Our prayer will lead each of us in our own unique way to have an open heart and be the face of God in the world. Some will feel compelled to minister to those in prisons; others will be drawn to feed the hungry; others will use their gifts to advocate for and be the voice for the marginalized. Our Dismissal Rite at the end of the Mass sends us into the world. In the Liturgy of the Eucharist we receive the Body and Blood of Christ. Now, we, the Body of Christ, the Church, become the Bread of Life to the world. We engage in a spiritual battle against the forces that do not fear God nor care for the dignity of human beings. We can do no other because we are members of the mystical Body of Christ and we follow where Jesus leads us.

Church at SJB, we are challenged to pray always and not lose heart. This is more than being persistent in the face of difficulties. It’s more than not giving up. It means we come forward with a courageous love and a strong faithfulness to the ways of peace and justice because we worship God who is Love, who is just, and who is the only source of peace. The temptation in wrangling with injustice is that we become unjust ourselves. We try to win on the same terms that the unjust judge used. If we give into that, we will respect God and others less and less. So, Jesus teaches us not to fight evil with evil, violence with violence but with goodness. That’s his Way. And, we can only live this way if we integrate our hearts into the merciful and Sacred Heart of Jesus.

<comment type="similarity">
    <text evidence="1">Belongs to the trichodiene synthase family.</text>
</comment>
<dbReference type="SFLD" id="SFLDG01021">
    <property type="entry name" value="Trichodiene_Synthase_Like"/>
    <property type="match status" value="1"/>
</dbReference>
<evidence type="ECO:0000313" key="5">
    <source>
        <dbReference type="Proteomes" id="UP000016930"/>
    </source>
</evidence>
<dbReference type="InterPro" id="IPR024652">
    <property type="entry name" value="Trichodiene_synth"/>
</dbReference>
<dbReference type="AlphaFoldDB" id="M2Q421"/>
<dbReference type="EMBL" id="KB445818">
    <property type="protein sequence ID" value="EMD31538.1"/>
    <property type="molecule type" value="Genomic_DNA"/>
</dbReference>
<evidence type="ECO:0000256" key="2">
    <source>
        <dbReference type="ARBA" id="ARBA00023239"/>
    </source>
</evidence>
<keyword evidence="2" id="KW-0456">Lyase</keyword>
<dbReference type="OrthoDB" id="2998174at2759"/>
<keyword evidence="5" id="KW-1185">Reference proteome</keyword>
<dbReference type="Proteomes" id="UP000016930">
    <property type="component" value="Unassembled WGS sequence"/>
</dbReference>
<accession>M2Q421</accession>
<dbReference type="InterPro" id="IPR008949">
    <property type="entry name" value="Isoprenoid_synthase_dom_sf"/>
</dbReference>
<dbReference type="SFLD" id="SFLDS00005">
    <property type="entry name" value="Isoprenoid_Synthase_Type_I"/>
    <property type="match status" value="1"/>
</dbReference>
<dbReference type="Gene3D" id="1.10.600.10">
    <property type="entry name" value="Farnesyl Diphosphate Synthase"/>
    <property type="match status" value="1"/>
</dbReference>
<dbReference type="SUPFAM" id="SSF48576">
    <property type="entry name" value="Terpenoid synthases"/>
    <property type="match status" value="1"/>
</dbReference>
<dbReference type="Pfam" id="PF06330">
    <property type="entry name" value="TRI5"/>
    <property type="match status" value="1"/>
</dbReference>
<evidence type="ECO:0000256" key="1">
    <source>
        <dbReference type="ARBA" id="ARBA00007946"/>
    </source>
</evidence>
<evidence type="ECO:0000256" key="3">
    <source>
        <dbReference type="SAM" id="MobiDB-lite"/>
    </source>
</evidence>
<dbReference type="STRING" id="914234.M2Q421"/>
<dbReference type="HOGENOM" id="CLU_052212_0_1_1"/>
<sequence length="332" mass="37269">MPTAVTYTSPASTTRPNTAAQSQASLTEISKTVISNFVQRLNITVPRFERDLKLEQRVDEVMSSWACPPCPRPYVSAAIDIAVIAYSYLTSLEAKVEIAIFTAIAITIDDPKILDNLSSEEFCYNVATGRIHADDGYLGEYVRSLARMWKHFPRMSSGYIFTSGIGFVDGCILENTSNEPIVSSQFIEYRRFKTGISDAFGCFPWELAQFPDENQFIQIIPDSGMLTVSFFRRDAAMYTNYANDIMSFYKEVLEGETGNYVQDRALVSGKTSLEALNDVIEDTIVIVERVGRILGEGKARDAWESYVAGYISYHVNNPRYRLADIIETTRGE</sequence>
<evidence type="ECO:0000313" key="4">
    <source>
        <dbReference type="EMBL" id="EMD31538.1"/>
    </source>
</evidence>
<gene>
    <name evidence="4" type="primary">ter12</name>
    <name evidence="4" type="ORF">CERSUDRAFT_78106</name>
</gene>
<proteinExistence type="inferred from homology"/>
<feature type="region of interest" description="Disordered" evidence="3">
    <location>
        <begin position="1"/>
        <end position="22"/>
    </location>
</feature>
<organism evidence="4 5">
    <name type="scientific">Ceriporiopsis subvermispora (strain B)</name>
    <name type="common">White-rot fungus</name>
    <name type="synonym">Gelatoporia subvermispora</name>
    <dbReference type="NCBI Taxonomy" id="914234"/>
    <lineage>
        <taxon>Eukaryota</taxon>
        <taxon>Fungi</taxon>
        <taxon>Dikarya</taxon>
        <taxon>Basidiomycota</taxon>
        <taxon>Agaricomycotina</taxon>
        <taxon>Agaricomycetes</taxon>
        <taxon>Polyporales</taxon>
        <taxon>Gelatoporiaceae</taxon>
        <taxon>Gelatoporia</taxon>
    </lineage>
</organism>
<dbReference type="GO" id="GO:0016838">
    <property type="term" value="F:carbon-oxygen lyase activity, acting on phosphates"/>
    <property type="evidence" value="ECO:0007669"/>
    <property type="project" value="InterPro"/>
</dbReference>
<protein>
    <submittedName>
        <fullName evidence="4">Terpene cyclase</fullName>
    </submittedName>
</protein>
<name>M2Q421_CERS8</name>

After pondering over this parable, I’ve come to the conclusion that Jesus is the relentless widow who prays always to the Father until the heart of his Church becomes fully the heart of God. Amen.

 

 

 

 

 

 

Reclaiming the Language of Faith

27th Sunday of Ordinary Time (C); October 2, 2016

Hb 1:2-3; 2:3-4. Ps 95:1-2, 6-9; 2 Tm 1:6-8, 13-14; Lk 17:5-10

Deacon Jim McFadden; (New) Folsom Prison

 

Can’t you just feel for the prophet Habakkuk? The poor guy faces violence and destruction and he yells out to God: “I cry for help but you do not listen! Why must I look at misery? Why don’t you intervene?”

            Like Habakkuk, we have experienced times of loss and near despair; sometimes life gets so hard that we feel “What’s the point?”   You might realize that these times when it hits home:

  • you’re going to be in prison for a really long   time; that your parole hearing looms far off in the future;
  • that you won’t be there when your children   are growing up; when they become teenagers you won’t be able to         walk with  them as they frantically search for meaning      and  identity;
  • loved ones have died and you weren’t able to be at their funeral;
  • that the darkness of prison drama can be                            suffocating if you let it;
  • as many of you approach middle age, you  may desperately question your life choices  and your heart may be filled with  regret and you wonder whether there are  other   possibilities; that you can have a second chance?